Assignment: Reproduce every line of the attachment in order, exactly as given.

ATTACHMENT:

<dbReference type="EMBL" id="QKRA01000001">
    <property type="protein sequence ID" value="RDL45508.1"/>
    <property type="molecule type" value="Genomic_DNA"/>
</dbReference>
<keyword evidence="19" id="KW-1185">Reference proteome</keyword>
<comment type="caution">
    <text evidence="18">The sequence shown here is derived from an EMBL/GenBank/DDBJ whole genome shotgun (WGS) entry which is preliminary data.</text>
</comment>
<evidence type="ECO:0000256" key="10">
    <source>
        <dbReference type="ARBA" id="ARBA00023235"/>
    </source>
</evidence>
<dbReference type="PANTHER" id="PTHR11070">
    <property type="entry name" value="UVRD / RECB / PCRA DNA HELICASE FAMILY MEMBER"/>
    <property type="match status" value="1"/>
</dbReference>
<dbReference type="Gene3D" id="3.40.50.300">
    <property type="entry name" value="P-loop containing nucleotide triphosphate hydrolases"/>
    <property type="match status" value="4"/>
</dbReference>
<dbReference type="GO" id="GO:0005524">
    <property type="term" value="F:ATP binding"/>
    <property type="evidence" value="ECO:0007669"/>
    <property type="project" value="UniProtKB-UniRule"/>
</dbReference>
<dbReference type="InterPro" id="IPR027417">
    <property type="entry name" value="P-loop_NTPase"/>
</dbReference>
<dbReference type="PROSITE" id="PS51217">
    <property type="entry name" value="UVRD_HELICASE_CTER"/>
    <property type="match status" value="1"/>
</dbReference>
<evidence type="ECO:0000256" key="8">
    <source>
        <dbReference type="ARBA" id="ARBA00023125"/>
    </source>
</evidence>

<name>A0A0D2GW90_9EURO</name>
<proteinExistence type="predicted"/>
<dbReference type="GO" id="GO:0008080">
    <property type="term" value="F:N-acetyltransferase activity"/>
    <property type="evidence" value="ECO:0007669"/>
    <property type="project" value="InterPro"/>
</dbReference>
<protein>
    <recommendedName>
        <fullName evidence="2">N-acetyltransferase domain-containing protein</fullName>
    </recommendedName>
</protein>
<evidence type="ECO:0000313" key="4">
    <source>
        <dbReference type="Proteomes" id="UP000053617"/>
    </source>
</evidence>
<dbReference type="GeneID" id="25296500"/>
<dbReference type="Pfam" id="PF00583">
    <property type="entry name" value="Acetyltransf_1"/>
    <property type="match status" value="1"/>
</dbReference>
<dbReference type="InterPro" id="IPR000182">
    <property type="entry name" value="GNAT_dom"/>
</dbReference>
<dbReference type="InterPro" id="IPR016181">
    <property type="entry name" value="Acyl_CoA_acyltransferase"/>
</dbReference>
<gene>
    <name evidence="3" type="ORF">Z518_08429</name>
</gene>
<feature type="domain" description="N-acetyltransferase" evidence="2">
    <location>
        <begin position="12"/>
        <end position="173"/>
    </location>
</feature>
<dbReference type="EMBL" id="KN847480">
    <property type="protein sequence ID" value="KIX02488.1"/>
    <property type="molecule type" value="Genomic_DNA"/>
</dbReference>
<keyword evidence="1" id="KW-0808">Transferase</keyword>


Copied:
<dbReference type="EMBL" id="QKRA01000001">
    <property type="protein sequence ID" value="RDL45508.1"/>
    <property type="molecule type" value="Genomic_DNA"/>
</dbReference>
<keyword evidence="19" id="KW-1185">Reference proteome</keyword>
<comment type="caution">
    <text evidence="18">The sequence shown here is derived from an EMBL/GenBank/DDBJ whole genome shotgun (WGS) entry which is preliminary data.</text>
</comment>
<evidence type="ECO:0000256" key="10">
    <source>
        <dbReference type="ARBA" id="ARBA00023235"/>
    </source>
</evidence>
<dbReference type="PANTHER" id="PTHR11070">
    <property type="entry name" value="UVRD / RECB / PCRA DNA HELICASE FAMILY MEMBER"/>
    <property type="match status" value="1"/>
</dbReference>
<dbReference type="Gene3D" id="3.40.50.300">
    <property type="entry name" value="P-loop containing nucleotide triphosphate hydrolases"/>
    <property type="match status" value="4"/>
</dbReference>
<dbReference type="GO" id="GO:0005524">
    <property type="term" value="F:ATP binding"/>
    <property type="evidence" value="ECO:0007669"/>
    <property type="project" value="UniProtKB-UniRule"/>
</dbReference>
<dbReference type="InterPro" id="IPR027417">
    <property type="entry name" value="P-loop_NTPase"/>
</dbReference>
<dbReference type="PROSITE" id="PS51217">
    <property type="entry name" value="UVRD_HELICASE_CTER"/>
    <property type="match status" value="1"/>
</dbReference>
<evidence type="ECO:0000256" key="8">
    <source>
        <dbReference type="ARBA" id="ARBA00023125"/>
    </source>
</evidence>

<name>A0A0D2GW90_9EURO</name>
<proteinExistence type="predicted"/>
<dbReference type="GO" id="GO:0008080">
    <property type="term" value="F:N-acetyltransferase activity"/>
    <property type="evidence" value="ECO:0007669"/>
    <property type="project" value="InterPro"/>
</dbReference>
<protein>
    <recommendedName>
        <fullName evidence="2">N-acetyltransferase domain-containing protein</fullName>
    </recommendedName>
</protein>
<evidence type="ECO:0000313" key="4">
    <source>
        <dbReference type="Proteomes" id="UP000053617"/>
    </source>
</evidence>
<dbReference type="GeneID" id="25296500"/>
<dbReference type="Pfam" id="PF00583">
    <property type="entry name" value="Acetyltransf_1"/>
    <property type="match status" value="1"/>
</dbReference>
<dbReference type="InterPro" id="IPR000182">
    <property type="entry name" value="GNAT_dom"/>
</dbReference>
<dbReference type="InterPro" id="IPR016181">
    <property type="entry name" value="Acyl_CoA_acyltransferase"/>
</dbReference>
<gene>
    <name evidence="3" type="ORF">Z518_08429</name>
</gene>
<feature type="domain" description="N-acetyltransferase" evidence="2">
    <location>
        <begin position="12"/>
        <end position="173"/>
    </location>
</feature>
<dbReference type="EMBL" id="KN847480">
    <property type="protein sequence ID" value="KIX02488.1"/>
    <property type="molecule type" value="Genomic_DNA"/>
</dbReference>
<keyword evidence="1" id="KW-0808">Transferase</keyword>